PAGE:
Mother’s Day is the second Sunday in May. For those who have a loving relationship with their mother, this is a special day set aside to celebrate that bond. It is a day to bring Mom breakfast in bed, to send her flowers, to do some chores around the house that will make her smile. It’s a time when families gather to show grandmothers, mothers, stepmothers, and aunts that their efforts to nurture and support the rest of the family are noticed and appreciated. As one website so eloquently puts it:
“Mother is one who nurtures you in her womb for nine months and brings you forth to enjoy the supreme blessing on earth, that is, Life. Mother is one who guides you through your infancy and turns the soft, helpless creature to the powerful and successful YOU. She is the guardian angel protecting you and supporting you, feeling for you and serving you silently always with a smile on her face. She prides herself watching you grow and provides you a shoulder to cry on whenever you need. She is every child’s best friend.” — www.dayformothers.com
For some people, though, Mother’s Day is a painful reminder of a relationship they think everyone else has and they don’t. The reminders at the malls to buy something lovely and thoughtful for mom, the florists’ ads, the signs at the supermarket “make something special for Mom on her day!” pick at a deep and throbbing emotional wound. Their memories of mom are in sharp contrast to the idealized version of the card companies and the sentimental narratives of the Mom’s Day websites. As one young writer to PsychCentral’s “Ask the Therapist” put it:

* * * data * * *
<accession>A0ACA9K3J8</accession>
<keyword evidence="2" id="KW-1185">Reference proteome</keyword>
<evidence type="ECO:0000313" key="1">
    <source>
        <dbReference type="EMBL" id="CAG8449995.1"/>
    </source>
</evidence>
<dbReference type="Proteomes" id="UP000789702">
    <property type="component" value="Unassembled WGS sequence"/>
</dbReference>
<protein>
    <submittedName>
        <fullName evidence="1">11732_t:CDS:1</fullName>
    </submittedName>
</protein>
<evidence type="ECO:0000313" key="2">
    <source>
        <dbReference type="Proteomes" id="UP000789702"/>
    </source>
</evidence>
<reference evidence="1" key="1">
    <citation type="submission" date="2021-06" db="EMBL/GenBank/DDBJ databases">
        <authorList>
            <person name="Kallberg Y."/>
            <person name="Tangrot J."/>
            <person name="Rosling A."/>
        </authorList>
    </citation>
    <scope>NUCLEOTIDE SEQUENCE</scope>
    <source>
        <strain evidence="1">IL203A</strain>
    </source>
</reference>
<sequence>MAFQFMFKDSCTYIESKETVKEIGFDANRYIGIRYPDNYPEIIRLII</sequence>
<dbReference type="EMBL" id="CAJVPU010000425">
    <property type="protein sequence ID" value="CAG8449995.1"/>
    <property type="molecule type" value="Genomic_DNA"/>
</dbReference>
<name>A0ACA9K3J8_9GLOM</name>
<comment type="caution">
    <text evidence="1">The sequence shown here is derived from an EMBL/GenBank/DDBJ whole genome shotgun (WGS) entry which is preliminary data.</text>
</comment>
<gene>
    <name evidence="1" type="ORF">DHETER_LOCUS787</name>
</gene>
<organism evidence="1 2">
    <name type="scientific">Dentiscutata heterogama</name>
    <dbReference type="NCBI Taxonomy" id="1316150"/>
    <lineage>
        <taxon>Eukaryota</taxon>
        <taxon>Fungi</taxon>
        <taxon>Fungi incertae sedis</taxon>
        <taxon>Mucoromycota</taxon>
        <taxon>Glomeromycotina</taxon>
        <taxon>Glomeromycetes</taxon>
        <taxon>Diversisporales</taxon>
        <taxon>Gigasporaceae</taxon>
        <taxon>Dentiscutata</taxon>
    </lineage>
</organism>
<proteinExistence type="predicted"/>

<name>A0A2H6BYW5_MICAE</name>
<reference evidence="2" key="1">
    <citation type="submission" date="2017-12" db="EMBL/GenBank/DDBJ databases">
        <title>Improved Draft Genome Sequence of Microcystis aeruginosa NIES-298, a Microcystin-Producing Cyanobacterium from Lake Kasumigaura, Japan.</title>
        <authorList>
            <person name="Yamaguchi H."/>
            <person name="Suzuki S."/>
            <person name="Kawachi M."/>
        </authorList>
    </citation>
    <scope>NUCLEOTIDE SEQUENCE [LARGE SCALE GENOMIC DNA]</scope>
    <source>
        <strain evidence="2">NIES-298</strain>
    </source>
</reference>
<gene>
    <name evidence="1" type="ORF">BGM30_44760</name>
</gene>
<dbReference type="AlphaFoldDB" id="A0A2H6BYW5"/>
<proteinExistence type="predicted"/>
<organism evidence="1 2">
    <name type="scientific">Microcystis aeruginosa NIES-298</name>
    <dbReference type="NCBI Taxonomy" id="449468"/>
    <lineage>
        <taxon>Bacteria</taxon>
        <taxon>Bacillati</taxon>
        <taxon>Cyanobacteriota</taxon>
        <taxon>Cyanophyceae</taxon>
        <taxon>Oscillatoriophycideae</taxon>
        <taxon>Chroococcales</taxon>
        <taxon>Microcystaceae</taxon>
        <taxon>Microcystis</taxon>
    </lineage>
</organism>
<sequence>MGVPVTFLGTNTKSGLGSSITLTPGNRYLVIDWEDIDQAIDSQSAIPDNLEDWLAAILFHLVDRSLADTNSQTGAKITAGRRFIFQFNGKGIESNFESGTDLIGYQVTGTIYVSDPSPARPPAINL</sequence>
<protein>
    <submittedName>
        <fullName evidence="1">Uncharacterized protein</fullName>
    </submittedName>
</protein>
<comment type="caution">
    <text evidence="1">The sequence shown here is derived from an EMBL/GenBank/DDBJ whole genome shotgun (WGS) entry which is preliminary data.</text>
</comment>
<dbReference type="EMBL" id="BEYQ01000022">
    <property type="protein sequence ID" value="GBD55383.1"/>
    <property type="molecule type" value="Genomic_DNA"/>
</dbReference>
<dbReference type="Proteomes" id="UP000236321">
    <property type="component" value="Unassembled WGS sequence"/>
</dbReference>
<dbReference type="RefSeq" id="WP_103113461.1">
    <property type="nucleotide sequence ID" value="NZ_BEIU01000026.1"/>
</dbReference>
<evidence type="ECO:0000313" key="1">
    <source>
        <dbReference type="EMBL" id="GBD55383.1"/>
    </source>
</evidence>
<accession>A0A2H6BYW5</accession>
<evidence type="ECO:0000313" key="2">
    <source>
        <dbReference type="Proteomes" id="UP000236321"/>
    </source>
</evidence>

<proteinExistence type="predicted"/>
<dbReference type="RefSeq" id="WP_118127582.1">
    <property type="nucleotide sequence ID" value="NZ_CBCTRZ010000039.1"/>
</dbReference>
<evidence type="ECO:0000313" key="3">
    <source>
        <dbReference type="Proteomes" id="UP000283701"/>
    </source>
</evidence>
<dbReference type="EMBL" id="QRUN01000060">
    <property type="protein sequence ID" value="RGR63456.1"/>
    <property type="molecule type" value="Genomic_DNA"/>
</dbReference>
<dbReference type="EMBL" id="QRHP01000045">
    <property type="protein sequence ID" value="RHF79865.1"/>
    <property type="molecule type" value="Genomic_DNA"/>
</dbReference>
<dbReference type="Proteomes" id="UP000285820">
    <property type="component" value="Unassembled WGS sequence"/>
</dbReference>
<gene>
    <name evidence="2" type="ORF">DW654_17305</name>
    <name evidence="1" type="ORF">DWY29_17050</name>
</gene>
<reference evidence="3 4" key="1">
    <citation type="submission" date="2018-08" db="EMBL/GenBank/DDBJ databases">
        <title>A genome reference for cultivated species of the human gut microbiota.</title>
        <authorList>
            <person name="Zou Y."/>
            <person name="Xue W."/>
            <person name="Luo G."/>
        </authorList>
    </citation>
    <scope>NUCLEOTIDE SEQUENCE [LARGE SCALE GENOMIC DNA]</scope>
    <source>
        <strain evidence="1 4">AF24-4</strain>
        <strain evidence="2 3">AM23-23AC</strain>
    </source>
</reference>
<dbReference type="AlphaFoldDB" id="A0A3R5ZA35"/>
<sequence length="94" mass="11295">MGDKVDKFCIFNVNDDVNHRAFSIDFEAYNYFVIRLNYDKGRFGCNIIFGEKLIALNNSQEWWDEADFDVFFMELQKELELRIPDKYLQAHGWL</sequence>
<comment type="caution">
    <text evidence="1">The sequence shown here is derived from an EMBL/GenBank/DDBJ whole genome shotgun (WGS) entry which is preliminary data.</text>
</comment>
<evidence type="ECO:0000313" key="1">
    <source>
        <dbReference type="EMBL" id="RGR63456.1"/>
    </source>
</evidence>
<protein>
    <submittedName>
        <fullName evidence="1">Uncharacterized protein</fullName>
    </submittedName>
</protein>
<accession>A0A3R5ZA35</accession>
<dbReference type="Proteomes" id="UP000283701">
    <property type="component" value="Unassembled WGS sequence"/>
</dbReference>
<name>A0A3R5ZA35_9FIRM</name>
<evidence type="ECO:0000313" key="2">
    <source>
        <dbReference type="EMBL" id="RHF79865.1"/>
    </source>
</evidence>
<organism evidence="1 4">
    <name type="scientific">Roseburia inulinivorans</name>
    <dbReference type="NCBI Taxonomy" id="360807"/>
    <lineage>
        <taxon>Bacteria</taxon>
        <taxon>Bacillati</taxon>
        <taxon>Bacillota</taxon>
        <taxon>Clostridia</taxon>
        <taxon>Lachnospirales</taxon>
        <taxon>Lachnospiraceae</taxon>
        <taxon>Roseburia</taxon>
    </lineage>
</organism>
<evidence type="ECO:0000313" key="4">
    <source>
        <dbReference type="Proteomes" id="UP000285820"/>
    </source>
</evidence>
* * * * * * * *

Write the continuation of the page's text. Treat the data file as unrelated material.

“My mother covered my mouth and nose to keep me quiet, sat on me to restrain me, took my possessions away, hit me, slapped me, kicked at me, and even choked me a few times. . . When has she ever truly encouraged me? Does she, as she claims, love me? Actions, not words, say otherwise. . . The emotional wounds she inflicted are raw and bleeding. . . She has ruined my life.” — 14-year-old boy
The boy, and so many others like him, speaks with wrenching pain. Often they wonder what they did or didn’t do to deserve abuse when others get nurturing and care. They wonder if there is something wrong with them that their own mother rejects them. They stay away from intimacy in fear that they will unerringly find someone just like mom no matter how hard they try not to.
Some keep trying to get their biological mother to be the kind of mother they ache to have. They go back again and again to beg and cry at an emotionally dry well, thinking maybe this time it will be different. Often they are disappointed. Others try to force their mothers to right wrongs, old and new. Every encounter is fraught with anger, yelling and accusations. They are usually disappointed too.
It’s always worth a try. There are some mothers who are better at the job once they themselves are not overwhelmed. Once the kids are grown or their own lives settle down, these mothers get back in touch with themselves, get treatment, get out of a bad situation, or get a financial break. They feel terrible they weren’t up to the task of taking care of their children. They heal. They mature. They apologize. They and their children go forward, relieved to finally connect.
But it’s not hopeless even if the biological mother is inaccessible, indifferent, or dead. If you weren’t born to a motherly mother, you still need one, in the sense that we all need to feel unconditional love, validation, and support from a motherly person. You can still have one if you are willing to let go of the idea that the only person who can do the job is your biological mom. It’s a big shift in thinking to recognize that it is the relationship that is important, not necessarily the person.